Digital emergency radio network raises health fears

Scientists fear a new radio network for emergency services, now being tested, will transmit at a frequency that could harm brain tissue

Government officials are reported to be concerned that a new radio network for Britain's emergency services could have damaging health effects.

The"Airwave" system -- which will be rolled out by BT -- is due to go live in 2005 and is already being tested by the Lancashire Police Constabulary. The digital mobile radio network will be faster and more secure than today's system, and will allow each user to access up to four channels at once. However, scientists are concerned that it could transmit at a frequency that could harm brain tissue.

According to Friday's Daily Telegraph, there have been a number of meetings held within government as the police are concerned that the new system has not been adequately tested.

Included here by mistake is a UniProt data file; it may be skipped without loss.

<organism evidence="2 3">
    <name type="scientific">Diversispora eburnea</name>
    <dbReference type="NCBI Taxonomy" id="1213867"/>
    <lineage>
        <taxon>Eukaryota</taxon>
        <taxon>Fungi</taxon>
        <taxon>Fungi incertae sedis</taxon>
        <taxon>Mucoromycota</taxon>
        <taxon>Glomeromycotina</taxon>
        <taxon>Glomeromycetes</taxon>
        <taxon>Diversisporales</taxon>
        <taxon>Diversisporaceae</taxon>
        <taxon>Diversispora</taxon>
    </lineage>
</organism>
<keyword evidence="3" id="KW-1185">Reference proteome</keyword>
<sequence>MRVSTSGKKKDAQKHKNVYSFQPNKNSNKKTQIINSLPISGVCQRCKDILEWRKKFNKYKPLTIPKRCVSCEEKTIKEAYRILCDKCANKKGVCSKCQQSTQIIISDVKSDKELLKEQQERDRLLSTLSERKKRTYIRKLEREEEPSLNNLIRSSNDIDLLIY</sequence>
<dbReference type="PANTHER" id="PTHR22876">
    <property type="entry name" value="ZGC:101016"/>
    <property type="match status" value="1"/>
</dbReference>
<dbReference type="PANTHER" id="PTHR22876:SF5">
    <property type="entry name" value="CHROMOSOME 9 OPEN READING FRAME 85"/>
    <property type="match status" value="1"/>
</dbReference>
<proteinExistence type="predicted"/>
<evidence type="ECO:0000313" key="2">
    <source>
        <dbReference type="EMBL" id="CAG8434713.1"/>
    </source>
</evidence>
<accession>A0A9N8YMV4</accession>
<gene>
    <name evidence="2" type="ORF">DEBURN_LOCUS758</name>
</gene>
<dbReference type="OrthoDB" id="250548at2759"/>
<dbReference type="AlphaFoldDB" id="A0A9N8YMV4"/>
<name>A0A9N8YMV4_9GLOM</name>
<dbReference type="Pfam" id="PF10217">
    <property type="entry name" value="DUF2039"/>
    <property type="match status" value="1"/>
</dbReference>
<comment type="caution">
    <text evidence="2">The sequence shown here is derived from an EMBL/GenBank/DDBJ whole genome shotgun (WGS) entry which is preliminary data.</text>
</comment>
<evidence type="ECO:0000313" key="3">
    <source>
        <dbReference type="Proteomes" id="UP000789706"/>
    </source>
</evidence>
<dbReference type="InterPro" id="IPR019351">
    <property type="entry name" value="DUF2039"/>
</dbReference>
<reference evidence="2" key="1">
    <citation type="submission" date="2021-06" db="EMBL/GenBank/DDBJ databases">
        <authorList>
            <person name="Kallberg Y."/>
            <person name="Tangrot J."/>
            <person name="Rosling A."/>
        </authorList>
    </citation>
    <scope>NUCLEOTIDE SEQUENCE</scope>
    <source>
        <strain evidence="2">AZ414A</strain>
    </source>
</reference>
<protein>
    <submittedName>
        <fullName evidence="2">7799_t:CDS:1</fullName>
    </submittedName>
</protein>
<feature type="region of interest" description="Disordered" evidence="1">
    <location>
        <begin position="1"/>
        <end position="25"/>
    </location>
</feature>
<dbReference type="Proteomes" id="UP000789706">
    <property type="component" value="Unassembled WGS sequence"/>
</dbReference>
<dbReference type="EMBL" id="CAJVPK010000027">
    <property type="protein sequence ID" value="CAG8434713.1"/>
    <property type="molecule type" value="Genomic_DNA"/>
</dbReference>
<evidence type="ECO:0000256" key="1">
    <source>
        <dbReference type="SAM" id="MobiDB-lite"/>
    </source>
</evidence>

Airwave uses Tetra (terrestrial trunk radio system), a European standard that transmits at similar frequencies to mobile phones, but is switched on and off around 17 times per second. The Telegraph reports that the government has been warned by Sir William Stewart -- who chaired a government inquiry into possible health dangers of mobile phones -- that devices transmitting close to 16Hz could be dangerous. The Stewart Report said that exposure to such frequencies could cause the release of calcium from brain cells.

Calcium has an important biochemical role. Cells release calcium ions through gateways in the cell membrane as a signalling mechanism. While the Stewart Report did not find any conclusive evidence that exposure to frequencies around 16Hz was damaging, it recommended that use of this frequency should be avoided.

The Home Office has now said that additional research is being carried out into Airwave, but a BT spokesman has accused Stewart of "going overboard".

Airwave will initially provide always-on links at 7.2kbit/s. It will probably be upgraded to support speeds approaching 200kbit/s by 2008. The system could also be used for commercial purposes once the infrastructure is in place.

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